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Women's tears tank men's libido

Men who sniffed such tears produced less testosterone and found female faces less arousing, according to new research.

January 07, 2011|By Amina Khan, Los Angeles Times
  • A woman's tears can be a total turnoff for a guy if he smells them, according to new research.
A woman's tears can be a total turnoff for a guy if he smells them, according… (Associated Press / Science )

A woman's tears can be a total turnoff for a guy — if he smells them, that is.

Men who sniffed the tears of weeping women produced less testosterone and found female faces less arousing, according to new research that suggests a novel evolutionary explanation for why humans cry.

Communication isn't limited to language, said neuroscientist Noam Sobel of the Weizmann Institute of Science in Rehovot, Israel, whose study was published online Thursday by the journal Science. "And here, we've uncovered the chemical word for 'no,' or 'not now.' "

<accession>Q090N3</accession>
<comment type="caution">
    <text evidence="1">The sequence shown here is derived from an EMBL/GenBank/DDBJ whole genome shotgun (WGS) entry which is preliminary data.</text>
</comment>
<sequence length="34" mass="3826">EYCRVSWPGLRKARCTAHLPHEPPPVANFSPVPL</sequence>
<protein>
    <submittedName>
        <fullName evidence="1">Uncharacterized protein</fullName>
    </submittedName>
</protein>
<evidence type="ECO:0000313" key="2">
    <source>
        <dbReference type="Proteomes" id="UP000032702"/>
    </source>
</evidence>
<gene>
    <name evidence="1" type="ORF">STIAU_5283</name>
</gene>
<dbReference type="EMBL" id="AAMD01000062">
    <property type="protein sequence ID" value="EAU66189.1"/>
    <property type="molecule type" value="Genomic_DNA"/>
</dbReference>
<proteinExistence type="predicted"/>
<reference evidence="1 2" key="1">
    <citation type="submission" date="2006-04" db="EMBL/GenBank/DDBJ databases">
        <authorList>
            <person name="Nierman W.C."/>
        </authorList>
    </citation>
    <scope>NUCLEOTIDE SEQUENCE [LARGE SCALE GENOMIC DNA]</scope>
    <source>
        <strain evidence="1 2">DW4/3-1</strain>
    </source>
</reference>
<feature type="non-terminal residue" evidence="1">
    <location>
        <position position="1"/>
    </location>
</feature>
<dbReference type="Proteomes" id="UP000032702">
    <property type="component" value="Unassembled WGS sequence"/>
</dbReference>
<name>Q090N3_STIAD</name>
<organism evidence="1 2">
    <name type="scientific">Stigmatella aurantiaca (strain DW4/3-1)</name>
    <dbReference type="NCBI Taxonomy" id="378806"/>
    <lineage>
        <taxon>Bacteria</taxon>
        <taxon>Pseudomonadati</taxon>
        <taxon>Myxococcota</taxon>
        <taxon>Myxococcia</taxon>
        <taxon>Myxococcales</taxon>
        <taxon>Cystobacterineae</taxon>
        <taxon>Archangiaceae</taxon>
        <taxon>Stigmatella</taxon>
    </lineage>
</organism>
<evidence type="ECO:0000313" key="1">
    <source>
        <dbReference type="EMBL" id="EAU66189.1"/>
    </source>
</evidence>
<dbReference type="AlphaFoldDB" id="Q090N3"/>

Emotional tears previously had been shown to be chemically distinct from reflexive, eye-protecting tears. And in animals, tears are known to convey important messages: Male mice that cry attract females, and blind mole rats that weep ward off other males.

Perhaps human tears contained a chemical signal too, Sobel thought. So he asked six women to watch triple-hanky chick flicks such as "My Sister's Keeper" and let their tears trickle into a test tube.

Sobel had assumed the tears would trigger feelings of sadness or empathy. Instead, the tears dampened men's libido like a cold shower.

The 50 tear-sniffing men whose testosterone levels were tested experienced a drop averaging 13%. Sniffers who viewed erotic images before submitting to an MRI showed less activity in the sexual arousal regions of their brains, too.

The results imply that "tears have some influence on sexual selection, and that's not something we associate with sadness," said Adam Anderson, a University of Toronto psychologist who was not involved in the study. "It could be a way of warding off unwanted advances."

amina.khan@latimes.com

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